On This Day … 30 March

People (Births)

  • 1882 – Melanie Klein, Jewish Austrian-English psychologist and author (d. 1960).

People (Deaths)

  • 1873 – Bénédict Morel, Austrian-French psychiatrist and physician (b. 1809).

Melanie Klein

Melanie Klein (née Reizes; 30 March 1882 to 22 September 1960) was an Austrian-British author and psychoanalyst known for her work in child analysis. She was the primary figure in the development of object relations theory. Klein suggested that pre-verbal existential anxiety in infancy catalysed the formation of the unconscious, resulting in the unconscious splitting of the world into good and bad idealisations. In her theory, how the child resolves that split depends on the constitution of the child and the character of nurturing the child experiences; the quality of resolution can inform the presence, absence, and/or type of distresses a person experiences later in life.

Contributions to Psychoanalysis

Klein was one of the first to use traditional psychoanalysis with young children. She was innovative in both her techniques (such as working with children using toys) and her theories on infant development. Gaining the respect of those in the academic community, Klein established a highly influential training program in psychoanalysis.

By observing and analysing the play and interactions of children, Klein built onto the work of Freud’s unconscious mind. Her dive into the unconscious mind of the infant yielded the findings of the early Oedipus complex, as well as the developmental roots of the superego.

Klein’s theoretical work incorporates Freud’s belief in the existence of the death pulsation, reflecting the notion that all living organisms are inherently drawn toward an “inorganic” state, and therefore, somehow, towards death. In psychological terms, Eros (properly, the life pulsation), the postulated sustaining and uniting principle of life, is thereby presumed to have a companion force, Thanatos (death pulsation), which seeks to terminate and disintegrate life. Both Freud and Klein regarded these “biomental” forces as the foundations of the psyche. These primary unconscious forces, whose mental matrix is the id, spark the ego – the experiencing self – into activity. Id, ego and superego, to be sure, were merely shorthand terms (similar to the instincts) referring to highly complex and mostly uncharted psychodynamic operations.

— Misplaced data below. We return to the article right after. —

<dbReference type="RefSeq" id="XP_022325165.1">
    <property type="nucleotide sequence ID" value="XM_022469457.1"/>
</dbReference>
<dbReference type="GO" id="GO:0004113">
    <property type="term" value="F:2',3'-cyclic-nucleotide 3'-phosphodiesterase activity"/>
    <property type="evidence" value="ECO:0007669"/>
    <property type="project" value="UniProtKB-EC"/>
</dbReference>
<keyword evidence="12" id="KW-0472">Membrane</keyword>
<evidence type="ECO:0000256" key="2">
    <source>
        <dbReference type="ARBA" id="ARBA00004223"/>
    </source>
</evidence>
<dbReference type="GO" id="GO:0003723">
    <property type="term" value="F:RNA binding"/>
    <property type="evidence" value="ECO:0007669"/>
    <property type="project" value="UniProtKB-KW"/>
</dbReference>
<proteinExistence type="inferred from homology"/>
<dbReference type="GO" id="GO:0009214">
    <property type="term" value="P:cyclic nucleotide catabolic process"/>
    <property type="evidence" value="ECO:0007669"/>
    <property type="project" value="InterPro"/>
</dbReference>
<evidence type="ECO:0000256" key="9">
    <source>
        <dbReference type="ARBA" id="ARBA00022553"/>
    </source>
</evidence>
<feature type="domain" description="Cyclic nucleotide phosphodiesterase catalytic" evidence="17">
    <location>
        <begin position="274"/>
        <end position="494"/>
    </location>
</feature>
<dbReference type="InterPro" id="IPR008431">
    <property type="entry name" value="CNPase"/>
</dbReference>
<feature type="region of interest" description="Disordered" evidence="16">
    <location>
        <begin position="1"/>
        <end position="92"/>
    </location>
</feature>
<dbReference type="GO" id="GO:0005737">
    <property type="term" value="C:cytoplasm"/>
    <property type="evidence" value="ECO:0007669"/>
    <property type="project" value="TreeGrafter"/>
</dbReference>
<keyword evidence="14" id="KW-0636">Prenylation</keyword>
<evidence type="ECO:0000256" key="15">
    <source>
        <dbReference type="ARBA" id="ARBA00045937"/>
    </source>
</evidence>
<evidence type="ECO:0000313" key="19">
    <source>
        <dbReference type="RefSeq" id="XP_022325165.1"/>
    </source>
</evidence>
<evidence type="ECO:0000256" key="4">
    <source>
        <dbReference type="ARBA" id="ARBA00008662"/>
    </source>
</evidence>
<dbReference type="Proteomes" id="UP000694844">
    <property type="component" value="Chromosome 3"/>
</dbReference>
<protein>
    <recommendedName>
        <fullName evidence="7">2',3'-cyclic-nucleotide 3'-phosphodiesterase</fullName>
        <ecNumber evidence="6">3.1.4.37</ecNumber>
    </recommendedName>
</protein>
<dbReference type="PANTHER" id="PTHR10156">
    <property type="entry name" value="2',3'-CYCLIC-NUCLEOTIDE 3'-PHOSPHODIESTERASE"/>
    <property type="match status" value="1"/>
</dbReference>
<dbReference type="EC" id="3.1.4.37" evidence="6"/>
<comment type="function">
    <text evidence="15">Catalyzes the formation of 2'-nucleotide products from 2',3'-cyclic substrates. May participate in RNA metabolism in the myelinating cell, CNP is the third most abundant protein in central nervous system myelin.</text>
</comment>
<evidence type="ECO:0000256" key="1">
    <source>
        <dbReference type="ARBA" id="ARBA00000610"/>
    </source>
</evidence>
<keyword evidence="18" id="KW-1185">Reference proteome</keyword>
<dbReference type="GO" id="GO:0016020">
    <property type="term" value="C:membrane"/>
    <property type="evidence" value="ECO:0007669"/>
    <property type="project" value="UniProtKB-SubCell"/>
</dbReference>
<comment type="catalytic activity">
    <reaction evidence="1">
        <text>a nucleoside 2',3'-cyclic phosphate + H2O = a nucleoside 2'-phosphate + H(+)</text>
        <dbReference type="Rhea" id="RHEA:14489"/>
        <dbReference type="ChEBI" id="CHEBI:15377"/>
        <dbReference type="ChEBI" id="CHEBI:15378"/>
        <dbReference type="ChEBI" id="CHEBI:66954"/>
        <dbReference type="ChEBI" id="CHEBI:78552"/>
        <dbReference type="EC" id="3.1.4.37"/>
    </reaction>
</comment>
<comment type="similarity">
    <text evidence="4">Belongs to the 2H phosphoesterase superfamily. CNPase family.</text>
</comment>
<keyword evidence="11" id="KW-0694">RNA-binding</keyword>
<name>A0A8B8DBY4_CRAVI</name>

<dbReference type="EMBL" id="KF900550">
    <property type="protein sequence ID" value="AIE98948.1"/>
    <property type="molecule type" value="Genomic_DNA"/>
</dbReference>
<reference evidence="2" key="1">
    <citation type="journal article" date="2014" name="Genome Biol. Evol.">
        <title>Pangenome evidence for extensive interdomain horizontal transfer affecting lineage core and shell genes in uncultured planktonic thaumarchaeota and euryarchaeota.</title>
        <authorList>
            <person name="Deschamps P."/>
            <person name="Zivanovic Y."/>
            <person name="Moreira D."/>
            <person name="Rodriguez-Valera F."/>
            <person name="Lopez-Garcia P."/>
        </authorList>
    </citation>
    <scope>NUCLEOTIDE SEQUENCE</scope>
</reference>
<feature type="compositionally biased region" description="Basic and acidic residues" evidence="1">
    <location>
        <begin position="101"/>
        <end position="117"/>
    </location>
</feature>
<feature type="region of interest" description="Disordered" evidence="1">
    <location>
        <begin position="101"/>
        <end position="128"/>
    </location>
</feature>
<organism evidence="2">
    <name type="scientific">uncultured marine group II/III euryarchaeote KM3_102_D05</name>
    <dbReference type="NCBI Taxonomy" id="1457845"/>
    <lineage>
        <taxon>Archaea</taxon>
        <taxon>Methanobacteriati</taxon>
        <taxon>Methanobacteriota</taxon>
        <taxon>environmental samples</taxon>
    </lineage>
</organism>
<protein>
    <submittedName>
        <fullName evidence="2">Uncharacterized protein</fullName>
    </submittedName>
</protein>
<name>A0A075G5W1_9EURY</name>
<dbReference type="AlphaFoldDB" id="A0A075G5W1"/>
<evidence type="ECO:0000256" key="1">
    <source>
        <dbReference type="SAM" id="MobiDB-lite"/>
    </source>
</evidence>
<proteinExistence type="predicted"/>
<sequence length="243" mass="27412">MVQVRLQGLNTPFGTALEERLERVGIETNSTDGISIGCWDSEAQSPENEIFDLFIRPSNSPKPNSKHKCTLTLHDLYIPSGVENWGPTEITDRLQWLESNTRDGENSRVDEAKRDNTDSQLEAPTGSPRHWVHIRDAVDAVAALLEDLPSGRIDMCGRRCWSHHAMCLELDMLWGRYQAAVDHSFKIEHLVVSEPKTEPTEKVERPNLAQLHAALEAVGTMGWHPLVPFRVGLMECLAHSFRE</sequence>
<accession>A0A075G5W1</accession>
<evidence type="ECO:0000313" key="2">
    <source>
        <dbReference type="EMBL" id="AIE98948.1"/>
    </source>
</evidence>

Benedict Morel

Bénédict Augustin Morel (22 November 1809 to 30 March 1873) was a French psychiatrist born in Vienna, Austria. He was an influential figure in the field of degeneration theory during the mid-19th century.

Morel received his education in Paris, and while a student, supplemented his income by teaching English and German classes. In 1839 he earned his medical doctorate, and two years later became an assistant to psychiatrist Jean-Pierre Falret (1794-1870) at the Salpêtrière in Paris.

Morel’s interest in psychiatry was further enhanced in the mid-1840s when he visited several mental institutions throughout Europe. In 1848 he was appointed director of the Asile d’Aliénés de Maréville at Nancy. Here he introduced reforms towards the welfare of the mentally ill, in particular liberalisation of restraining practices. At the Maréville asylum he studied the mentally handicapped, researching their family histories and investigating aspects such as poverty and childhood physical illnesses. In 1856 he was appointed director of the mental asylum at Saint-Yon in Rouen.

Morel, influenced by various pre-Darwinian theories of evolution, particularly those that attributed a powerful role to acclimation, saw mental deficiency as the end stage of a process of mental deterioration. In the 1850s, he developed a theory of “degeneration” in regards to mental problems that take place from early life to adulthood. In 1857 he published Traité des dégénérescences physiques, intellectuelles et morales de l’espèce humaine et des causes qui produisent ces variétés maladives, a treatise in which he explains the nature, causes, and indications of human degeneration. Morel looked for answers to mental illness in heredity, although later on he believed that alcohol and drug usage could also be important factors in the course of mental decline.

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